Gauging the Relevance of the Edtech in Your Classroom
Edtech can satisfy the classroom teacher’s desire for bringing technology in the classroom, but how relevant are the tools it offers?
Many teachers want a 1:1 ratio between students and digital tablets because they recognize the potential technology has for augmenting academic growth. Not all schools have reached that goal, however. Limited budgets and fast-growing tech trends often prohibit mass adoption. Therefore, teachers and administrators have to decide which tech tools offer the most bang for the buck.
Who is the edtech for?
When you select edtech options for your classroom, what do you base your decision on?
Some teachers want something that addresses a specific need. Others may prefer edtech solutions that solve several challenges in the classroom, For example, managing student work and data files can be burdensome, but Google Classroom helps with that. Keep in mind that most edtech companies focus on one of two consumers: educators or students.
If the edtech is for teachers, it likely will facilitate their administrative work in the classroom. Examples of teacher-based edtech include grading with machine learning, data analytics for curriculum-based assessments, and apps that assist in documenting academic progress.
Student-based edtech, on the other hand, embraces brain-based learning strategies. These tech tools engage learners in instruction. Look for simulations, options for differentiation, and versatility.
Insist on these edtech characteristics
When determining edtech relevance for your classroom, insist on these attributes.
Teachers don’t need more on their to-do lists. They need intuitive solutions that reduce the tasks they have to accomplish. Edtech that simplifies and reduces is relevant to teacher need. That means opting for software that assists with planning, grading, and differentiation.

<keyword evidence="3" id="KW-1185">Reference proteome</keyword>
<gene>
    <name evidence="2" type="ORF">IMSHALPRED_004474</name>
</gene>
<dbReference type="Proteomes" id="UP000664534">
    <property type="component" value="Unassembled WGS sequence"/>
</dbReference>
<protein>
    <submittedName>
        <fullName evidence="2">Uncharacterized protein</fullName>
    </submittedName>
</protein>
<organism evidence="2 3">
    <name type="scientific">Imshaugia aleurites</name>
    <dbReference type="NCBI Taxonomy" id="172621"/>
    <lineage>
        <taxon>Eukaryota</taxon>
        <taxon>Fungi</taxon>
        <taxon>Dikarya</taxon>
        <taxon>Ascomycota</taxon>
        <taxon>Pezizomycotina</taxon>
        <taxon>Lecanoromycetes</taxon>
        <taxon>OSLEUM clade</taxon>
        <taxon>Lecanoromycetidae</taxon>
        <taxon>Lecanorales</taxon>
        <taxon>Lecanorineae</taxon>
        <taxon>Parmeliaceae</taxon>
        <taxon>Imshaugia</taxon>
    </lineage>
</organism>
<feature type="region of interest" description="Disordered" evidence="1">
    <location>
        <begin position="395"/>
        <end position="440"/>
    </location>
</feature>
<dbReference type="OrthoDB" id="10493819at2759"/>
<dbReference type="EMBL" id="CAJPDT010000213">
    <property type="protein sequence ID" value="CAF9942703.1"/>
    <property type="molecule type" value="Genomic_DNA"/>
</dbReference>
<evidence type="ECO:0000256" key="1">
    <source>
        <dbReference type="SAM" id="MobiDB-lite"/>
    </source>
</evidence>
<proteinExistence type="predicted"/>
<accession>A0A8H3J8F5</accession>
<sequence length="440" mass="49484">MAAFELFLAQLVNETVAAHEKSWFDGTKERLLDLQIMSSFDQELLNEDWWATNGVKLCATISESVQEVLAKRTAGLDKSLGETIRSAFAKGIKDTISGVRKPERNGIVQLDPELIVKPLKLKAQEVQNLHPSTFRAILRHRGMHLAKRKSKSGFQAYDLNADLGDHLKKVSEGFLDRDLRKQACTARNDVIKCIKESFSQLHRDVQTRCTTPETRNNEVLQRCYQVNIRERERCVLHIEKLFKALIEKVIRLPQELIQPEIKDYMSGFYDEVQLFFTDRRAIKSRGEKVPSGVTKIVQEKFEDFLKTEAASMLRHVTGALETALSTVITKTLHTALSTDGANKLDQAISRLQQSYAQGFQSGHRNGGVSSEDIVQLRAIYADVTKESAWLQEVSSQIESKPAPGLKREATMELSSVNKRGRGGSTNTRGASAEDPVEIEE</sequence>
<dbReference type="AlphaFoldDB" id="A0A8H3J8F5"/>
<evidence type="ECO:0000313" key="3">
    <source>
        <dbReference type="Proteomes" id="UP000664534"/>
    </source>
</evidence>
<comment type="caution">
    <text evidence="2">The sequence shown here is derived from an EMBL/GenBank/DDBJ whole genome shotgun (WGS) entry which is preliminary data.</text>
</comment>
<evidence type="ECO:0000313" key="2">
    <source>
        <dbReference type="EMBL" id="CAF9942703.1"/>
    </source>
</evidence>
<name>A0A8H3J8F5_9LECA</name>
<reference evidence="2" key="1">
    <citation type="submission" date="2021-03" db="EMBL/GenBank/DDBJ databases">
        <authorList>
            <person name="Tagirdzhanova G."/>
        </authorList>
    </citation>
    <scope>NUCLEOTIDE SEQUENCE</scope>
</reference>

Missing instructional time is not an option for many teachers. In the past, teachers took professional days to attend training and remain current in their field. Now learning can be flipped for teachers, too. Teachers can continue their instruction with students. Outside the instructional day, they access professional development in online simulations, professional learning communities, and opportunities for embedded learning.
Adaptive learning adjusts itself. It meets students where they are. Machine learning makes it possible to assess what students know, suggest next steps in instruction and measure success. Software programs adapt to the responses of students, tracking their answers and personalizing lessons.
One of the characteristics of brain-based learning is using socialization as a learning tool. Relevant edtech solutions for students include gamification as a way to engage with, explore, and collaborate with peers in learning environments.
Look for characteristics that allow for creativity. Storytelling apps and vlogging are two of the ways edtech can encourage creativity in students. There are also plenty of apps for art and music, and creative software can be a tool for boosting creativity in completing projects.
Teachers and students alike need relevant edtech in the classroom, but they shouldn’t choose their solutions based on impulse. Instead, they should consider the attributes they need most, selecting edtech that will enhance their work and augment student learning.
Only then will edtech be relevant in school.